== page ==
LARGO - A tempest in a teapot has been brewed in Largo, but the irony is in the bitter aftertaste where the attempt to make a former mayor look bad misfires based on the bare facts.
A city employee has lost his job, "resigned," according to the official word.
Lou Hilton, who worked as a planner in the city's community development department, suffered the penalty because his expression of ignorance of the law was not satisfactory.
The current mayor violated the same law in 2005 and, after two investigations by the State Attorney's Office, was excused.
These are the facts -
Hilton gave Mayor Bob Jackson a cash donation of $100 during this year's mayoral campaign which Jackson lost to Gerard. Under the law, Jackson could not accept the cash donation which was left in an envelope in Jackson's City Hall mailbox.
Jackson told Hilton he could not accept the donation and arrangements were made to return the $100 to Hilton in an envelope with his name on it. This was given to a city employee.
This person in turn gave it to Mike Staffopoulos, head of community development. Staffopoulos took it to City Manager Steve Stanton, who opened the envelope. Why he would open an envelope addressed to another person is not known.
But as has been accurately observed, not a sparrow falls in Largo without Stanton's knowledge. He thinks of himself as ultimately responsible for everything that happens in the city. He has said this himself.
It is not known if Hilton was present when Stanton opened the envelope that was addressed to Hilton.
It is a violation of the city Charter for city employees to give financial donations to political candidates.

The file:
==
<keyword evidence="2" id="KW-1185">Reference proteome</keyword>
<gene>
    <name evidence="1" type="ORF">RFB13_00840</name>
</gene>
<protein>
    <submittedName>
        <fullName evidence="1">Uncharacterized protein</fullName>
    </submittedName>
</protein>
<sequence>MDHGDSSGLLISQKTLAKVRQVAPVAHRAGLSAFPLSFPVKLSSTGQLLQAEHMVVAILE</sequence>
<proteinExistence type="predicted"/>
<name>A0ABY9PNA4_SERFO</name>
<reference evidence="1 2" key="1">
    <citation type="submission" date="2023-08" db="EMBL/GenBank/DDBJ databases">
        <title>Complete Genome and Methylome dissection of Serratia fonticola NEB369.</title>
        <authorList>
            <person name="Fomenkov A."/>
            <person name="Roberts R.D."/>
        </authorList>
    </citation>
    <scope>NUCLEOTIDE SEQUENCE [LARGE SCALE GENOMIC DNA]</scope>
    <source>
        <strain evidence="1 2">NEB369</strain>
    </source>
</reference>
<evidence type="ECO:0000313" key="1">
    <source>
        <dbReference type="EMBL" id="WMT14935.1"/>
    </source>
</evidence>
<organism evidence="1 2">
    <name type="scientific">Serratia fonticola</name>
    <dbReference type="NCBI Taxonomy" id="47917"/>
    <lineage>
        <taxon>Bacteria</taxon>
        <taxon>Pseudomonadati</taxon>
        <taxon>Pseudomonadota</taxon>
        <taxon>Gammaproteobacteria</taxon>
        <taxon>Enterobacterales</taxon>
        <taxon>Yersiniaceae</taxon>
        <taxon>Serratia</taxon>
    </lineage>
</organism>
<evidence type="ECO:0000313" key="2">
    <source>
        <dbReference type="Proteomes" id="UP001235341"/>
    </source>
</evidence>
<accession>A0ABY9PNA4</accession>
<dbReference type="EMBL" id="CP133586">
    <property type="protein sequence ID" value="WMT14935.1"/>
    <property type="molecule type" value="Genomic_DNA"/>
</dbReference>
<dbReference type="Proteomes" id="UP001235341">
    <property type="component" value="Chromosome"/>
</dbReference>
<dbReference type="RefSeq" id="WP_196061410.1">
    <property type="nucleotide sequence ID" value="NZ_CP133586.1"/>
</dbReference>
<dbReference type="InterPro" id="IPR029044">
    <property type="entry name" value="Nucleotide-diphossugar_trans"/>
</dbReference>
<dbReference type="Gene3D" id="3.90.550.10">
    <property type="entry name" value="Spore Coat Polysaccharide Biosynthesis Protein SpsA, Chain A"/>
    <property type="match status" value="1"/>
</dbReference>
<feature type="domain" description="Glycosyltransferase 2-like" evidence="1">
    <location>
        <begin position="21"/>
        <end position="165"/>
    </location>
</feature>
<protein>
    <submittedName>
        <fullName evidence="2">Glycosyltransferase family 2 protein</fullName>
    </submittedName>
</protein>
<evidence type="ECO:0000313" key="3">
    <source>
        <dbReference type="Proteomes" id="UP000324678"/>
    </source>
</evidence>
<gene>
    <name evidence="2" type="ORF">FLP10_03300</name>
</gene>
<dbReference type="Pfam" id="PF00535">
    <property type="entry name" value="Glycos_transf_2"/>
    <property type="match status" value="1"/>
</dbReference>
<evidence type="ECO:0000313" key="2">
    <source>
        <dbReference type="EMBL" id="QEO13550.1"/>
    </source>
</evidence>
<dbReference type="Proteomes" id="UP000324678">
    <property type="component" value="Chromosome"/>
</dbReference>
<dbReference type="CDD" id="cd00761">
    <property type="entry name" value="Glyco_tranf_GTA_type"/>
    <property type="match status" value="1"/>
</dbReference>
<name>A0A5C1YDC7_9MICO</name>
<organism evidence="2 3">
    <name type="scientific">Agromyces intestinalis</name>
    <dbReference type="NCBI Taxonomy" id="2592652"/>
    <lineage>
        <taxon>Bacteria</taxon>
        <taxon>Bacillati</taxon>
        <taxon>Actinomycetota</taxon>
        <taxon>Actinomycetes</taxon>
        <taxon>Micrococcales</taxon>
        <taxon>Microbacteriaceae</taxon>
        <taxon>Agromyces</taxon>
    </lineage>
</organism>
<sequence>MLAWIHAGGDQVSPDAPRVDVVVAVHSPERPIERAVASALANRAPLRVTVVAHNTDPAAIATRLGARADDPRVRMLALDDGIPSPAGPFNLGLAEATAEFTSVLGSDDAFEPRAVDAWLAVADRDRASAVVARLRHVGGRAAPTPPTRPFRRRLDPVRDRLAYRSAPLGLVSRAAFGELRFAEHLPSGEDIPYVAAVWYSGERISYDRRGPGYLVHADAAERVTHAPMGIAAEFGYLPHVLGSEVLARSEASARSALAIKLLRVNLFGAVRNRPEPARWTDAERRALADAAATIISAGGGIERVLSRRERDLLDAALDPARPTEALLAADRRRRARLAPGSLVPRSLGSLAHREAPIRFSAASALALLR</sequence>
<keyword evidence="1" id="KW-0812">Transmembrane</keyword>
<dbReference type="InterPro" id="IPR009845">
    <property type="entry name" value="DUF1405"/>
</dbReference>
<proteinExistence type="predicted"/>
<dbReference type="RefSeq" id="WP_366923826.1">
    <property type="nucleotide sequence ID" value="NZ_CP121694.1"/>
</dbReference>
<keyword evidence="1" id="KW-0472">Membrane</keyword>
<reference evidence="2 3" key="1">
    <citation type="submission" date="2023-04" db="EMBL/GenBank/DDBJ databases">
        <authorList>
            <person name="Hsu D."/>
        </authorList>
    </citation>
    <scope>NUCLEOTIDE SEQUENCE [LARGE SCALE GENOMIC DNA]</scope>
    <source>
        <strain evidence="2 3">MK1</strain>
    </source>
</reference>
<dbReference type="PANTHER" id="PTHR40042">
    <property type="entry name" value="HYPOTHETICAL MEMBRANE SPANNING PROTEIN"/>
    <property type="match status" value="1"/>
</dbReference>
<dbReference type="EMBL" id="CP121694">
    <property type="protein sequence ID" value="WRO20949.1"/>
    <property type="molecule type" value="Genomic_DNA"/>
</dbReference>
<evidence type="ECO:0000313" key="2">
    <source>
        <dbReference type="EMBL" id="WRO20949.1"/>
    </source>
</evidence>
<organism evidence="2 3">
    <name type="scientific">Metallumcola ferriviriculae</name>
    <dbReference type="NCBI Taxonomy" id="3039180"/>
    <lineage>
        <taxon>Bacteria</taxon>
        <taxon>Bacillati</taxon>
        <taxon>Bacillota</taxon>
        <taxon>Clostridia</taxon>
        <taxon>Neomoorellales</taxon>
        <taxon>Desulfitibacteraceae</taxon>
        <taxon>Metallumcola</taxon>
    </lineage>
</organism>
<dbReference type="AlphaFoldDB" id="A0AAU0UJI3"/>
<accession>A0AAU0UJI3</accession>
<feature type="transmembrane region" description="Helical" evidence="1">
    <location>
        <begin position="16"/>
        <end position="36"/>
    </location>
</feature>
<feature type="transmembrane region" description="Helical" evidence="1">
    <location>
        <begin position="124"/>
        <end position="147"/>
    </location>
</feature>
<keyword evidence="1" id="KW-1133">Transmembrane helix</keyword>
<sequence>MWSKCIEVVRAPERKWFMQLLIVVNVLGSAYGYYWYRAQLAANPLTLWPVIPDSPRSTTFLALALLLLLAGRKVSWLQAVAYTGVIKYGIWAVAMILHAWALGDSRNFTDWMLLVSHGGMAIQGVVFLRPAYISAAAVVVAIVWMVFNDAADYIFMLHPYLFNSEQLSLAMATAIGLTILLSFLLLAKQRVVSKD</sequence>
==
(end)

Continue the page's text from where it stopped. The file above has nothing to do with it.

The irony now is that the current mayor, Gerard, and the vice mayor, Harriet Crozier, both gave donations to candidates in the 2005 election. No action was taken against these two highest elected officials in the city.
They pleaded ignorance of the law, although the very subject was discussed at a City Commission meeting a few months prior to the election.
Hilton's assertion that he was not aware of the law did not work for him.
In any event, it is obvious that Jackson did nothing improper, although insinuations by Gerard are an obvious attempt to put the former mayor in a bad odor.
She said, "People who live in glass houses shouldn't throw stones," although, unlike her, Jackson has done nothing wrong.
She was the subject of an Ethics Commission investigation that found probable cause but amazingly decided to take no action based on the clever bad advice given by the Largo city lawyer, Alan Zimmet.
Gerard was also fined for election violations that took place this year based on a complaint from Jackson.
In this latest incident, Jackson, as far as is known, committed no violations. To the contrary, he acted perfectly appropriately with the Hilton donation.
But Stanton and Jackson are old enemies and Stanton apparently saw a chance to daub a little mud on someone and lost, by his own testimony, a valued employee.
One knowledgeable observer has pointed out that the logic of the Hilton case dictates that since Gerard and Crozier did exactly what Hilton did, to ensure continued trust in public officials the two women should resign.
"How can they be leaders of the city and expect fellow employees to follow the law when they don't?" this source said. In Largo, obviously, there is one standard for one class of employee and a different one for another class.
Or it could be, that at the highest level of the city's administration an old political maxim is being exercised - "Punish your enemies and reward your friends."
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